18/07/2012 07:43 BST | Updated 20/07/2012 06:18 BST

Creationist Schools Row: Grindon Hall Hits Backs Over 'Mischievous Claims'

The view that God created the world will be taught in Religious Studies lessons, insists the headteacher

A Christian school that will re-open as a free school next year has hit back at claims it was run by creationists and will teach the doctrine in its classes, saying the allegations were "mischievous and untrue".

Chris Gray, principal of Grindon Hall in Sunderland, told The Huffington Post UK that creationism would "never be taught in science lessons" an issue they had already been "quizzed to death over", when the Department for Education was considering giving the institution free school status.

"Our science teachers would not teach creationism in science lessons" he said.

"There are valid places for those discussions and they will never take place in a science lesson."

He added that the school was not run by creationists and neither he nor his staff believed in creationism. Gray said that the issue of creation would be touched on "at most once or twice" in the lifetime of a child at the school.

His comments came after the British Humanist Association claimed that Grindon Hall was one of three free schools due to be run by groups with creationist views. The association named two othersone in Sevenoaks, Kent, and one in Nottinghamshire.

The website for Sevenoaks Christian School says in an FAQ: "Christians believe that God made the world, loves the world and is pleased with his creation. In RE we plan to teach about this and our responsibility as stewards of this precious earth.

"The government has said that free schools cannot teach ‘creationism’ or ‘intelligent design’ in science lessons as an alternative to the theory of evolution and we are content to accept this."

A report in The Guardian over the three schools has sparked debate online with some people tweeting their outrage over the report, while others mocking the creationist view that the world was made by God in seven days.

Chief executive of the British Humanist Association Andrew Copson said the schools' decision to teach creationism in schools was still concerning.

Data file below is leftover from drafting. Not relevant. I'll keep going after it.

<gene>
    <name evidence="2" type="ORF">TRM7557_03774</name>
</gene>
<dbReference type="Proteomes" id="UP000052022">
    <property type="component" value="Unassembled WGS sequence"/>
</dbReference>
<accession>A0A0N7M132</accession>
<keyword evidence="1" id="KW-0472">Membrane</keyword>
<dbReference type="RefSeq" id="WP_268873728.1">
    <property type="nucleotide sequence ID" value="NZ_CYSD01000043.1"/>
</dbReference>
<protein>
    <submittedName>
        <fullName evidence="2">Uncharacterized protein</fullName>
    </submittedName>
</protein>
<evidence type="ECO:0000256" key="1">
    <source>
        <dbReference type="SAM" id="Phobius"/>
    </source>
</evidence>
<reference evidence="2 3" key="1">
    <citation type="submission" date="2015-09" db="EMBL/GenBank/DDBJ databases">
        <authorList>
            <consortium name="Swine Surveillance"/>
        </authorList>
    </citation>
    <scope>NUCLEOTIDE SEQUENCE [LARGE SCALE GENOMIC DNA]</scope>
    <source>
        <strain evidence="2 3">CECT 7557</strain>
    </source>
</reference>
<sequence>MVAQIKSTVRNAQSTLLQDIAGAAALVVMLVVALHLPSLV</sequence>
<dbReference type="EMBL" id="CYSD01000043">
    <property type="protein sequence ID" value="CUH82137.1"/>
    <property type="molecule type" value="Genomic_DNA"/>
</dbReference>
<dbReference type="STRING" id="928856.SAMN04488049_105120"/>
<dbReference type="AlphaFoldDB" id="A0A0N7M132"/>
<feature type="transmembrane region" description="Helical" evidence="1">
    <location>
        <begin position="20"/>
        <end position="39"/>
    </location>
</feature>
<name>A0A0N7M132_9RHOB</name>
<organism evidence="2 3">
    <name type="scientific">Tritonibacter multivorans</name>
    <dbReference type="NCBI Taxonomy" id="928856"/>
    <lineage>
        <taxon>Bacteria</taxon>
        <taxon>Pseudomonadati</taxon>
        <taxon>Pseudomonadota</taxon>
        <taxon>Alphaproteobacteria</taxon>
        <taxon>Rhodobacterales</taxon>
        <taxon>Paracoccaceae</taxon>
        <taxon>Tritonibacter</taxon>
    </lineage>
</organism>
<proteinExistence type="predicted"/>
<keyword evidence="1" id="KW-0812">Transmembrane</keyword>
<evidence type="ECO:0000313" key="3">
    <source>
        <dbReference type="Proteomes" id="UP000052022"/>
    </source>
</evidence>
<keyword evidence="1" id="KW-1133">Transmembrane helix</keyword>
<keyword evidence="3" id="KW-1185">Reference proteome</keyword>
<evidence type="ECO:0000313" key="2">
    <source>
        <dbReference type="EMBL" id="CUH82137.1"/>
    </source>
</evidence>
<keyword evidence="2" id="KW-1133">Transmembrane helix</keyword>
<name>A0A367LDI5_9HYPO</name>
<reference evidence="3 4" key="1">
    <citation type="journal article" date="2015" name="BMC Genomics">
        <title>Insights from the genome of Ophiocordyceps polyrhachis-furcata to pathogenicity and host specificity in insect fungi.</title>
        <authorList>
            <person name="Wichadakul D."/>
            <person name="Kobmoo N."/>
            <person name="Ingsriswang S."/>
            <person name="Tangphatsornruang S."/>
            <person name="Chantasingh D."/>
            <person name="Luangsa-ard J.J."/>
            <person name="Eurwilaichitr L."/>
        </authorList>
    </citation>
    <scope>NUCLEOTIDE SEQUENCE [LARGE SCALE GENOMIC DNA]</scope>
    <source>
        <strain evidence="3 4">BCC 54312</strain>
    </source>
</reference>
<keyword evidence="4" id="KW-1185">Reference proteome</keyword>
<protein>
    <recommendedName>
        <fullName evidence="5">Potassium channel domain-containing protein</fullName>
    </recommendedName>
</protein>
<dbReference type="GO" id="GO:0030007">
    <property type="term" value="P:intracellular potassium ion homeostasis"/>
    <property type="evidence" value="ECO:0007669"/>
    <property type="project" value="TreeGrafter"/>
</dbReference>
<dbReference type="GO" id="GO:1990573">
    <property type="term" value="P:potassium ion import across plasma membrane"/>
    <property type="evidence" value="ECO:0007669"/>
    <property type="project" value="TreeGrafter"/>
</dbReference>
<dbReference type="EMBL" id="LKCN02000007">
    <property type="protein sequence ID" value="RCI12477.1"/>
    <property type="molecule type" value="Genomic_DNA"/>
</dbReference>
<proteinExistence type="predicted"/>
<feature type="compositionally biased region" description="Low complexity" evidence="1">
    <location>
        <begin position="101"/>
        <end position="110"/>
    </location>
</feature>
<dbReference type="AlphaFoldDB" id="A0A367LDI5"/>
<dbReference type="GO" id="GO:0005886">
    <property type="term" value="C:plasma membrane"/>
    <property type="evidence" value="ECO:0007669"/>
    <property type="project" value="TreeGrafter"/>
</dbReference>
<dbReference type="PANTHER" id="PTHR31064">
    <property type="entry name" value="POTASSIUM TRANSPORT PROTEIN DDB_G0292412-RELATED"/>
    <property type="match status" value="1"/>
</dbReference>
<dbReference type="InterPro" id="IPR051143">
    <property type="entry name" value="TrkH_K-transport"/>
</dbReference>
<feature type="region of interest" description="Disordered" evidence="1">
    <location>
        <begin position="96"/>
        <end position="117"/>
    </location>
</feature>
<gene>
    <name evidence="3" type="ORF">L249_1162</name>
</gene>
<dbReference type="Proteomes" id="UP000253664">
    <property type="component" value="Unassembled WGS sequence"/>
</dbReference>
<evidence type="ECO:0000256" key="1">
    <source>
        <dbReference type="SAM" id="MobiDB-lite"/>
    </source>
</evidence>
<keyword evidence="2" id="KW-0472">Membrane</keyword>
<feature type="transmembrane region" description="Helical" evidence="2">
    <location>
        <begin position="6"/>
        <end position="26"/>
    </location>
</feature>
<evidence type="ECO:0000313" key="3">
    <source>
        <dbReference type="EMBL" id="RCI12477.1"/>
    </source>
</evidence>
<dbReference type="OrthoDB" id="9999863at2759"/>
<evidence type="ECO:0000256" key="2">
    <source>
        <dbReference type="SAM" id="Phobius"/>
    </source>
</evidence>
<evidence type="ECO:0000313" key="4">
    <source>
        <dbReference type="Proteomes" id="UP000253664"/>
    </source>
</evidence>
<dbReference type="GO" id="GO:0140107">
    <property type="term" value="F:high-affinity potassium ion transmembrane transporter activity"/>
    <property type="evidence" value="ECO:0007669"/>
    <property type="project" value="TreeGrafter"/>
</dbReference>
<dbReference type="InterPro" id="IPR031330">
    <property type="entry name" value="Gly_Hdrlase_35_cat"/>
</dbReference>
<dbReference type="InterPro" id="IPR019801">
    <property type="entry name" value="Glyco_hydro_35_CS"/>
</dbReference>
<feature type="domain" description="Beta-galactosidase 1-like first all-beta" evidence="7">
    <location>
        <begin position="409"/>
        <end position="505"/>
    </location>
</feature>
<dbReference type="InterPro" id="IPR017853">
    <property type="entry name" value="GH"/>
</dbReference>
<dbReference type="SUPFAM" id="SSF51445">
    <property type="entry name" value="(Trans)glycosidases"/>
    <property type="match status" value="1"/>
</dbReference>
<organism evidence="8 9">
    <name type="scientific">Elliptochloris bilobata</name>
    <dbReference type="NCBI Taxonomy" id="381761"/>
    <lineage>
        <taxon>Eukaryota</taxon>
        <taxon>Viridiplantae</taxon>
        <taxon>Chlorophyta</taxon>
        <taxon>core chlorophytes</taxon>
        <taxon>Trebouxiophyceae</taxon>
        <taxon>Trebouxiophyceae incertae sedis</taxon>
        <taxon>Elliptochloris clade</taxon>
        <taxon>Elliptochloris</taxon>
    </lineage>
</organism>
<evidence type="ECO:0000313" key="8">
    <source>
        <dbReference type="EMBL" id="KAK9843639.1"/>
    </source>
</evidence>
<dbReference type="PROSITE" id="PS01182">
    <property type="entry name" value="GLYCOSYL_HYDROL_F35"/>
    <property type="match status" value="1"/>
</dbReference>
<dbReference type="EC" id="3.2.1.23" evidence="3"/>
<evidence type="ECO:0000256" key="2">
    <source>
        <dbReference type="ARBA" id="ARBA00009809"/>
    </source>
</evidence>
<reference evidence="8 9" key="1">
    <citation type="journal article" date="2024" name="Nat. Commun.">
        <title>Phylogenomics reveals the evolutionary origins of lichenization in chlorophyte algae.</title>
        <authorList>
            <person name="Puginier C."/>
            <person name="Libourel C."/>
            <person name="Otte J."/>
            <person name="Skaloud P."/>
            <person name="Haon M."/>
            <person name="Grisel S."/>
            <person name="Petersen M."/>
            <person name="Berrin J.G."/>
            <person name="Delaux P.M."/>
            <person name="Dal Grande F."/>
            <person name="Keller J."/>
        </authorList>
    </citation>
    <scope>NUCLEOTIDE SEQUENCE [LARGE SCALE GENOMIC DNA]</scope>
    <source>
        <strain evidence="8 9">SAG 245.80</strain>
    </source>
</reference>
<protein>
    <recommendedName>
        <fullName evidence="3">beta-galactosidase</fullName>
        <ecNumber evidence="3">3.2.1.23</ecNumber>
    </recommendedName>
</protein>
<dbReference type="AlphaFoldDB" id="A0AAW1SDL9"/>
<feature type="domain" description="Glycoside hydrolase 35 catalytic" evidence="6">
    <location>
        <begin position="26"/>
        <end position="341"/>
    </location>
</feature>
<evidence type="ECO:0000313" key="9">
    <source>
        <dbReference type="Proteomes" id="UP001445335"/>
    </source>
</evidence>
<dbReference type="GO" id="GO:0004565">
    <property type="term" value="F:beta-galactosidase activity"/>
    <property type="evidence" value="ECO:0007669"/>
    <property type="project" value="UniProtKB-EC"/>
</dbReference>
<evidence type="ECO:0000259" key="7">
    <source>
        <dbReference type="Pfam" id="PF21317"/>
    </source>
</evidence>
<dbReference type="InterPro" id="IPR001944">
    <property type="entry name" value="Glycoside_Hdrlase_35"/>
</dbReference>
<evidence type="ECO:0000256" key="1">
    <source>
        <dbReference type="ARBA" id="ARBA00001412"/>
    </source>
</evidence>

"This approach is often used by American creationist groups to get creationism taught in schools. Creationists do not argue that evolution should be taught; they simply argue that there is genuine scientific debate over the origins of the Universe and the Earth, and that therefore creationism should be taught alongside evolution"

Controversy was sparked earlier this week after it was reported that Education Secretary Michael Gove approved The Exemplar Academy in Nottinghamshire to receive government funding, an academy reportedly run by creationists.

"It is still far from clear why Michael Gove should agree to open a school run by people with such extreme religious views, when there are so many other groups he can choose to support," claimed Richy Thompson, faith schools campaigner for the BHA, said on Monday.

Michael Gove has come under fire for choosing to fund schools that are said to be run by creationist

The Department for Education said:

“It is absolutely not true that this Free School will be able to teach creationism as scientific fact. No state school is permitted to do this.

"We have clear guidelines about what schools can and cannot teach. Any Free School found to be contravening the guidelines will be in breach of their contract and will be subject to action by the Department, including prohibiting them from operating.”

Although some users expressed outrage on Twitter, the suggestion that there may be two free schools prompted amusement from some quarters.

Clarification: An earlier version of this article stated that Grindon Hall would be run by creationist groups and would teach children that the world was created in seven days in RE lessons. Principal Chris Gray has since told the Huffington Post UK that Grindon Hall is not run by creationists and that seven-day creationism would never be taught at the school even in RE lessons.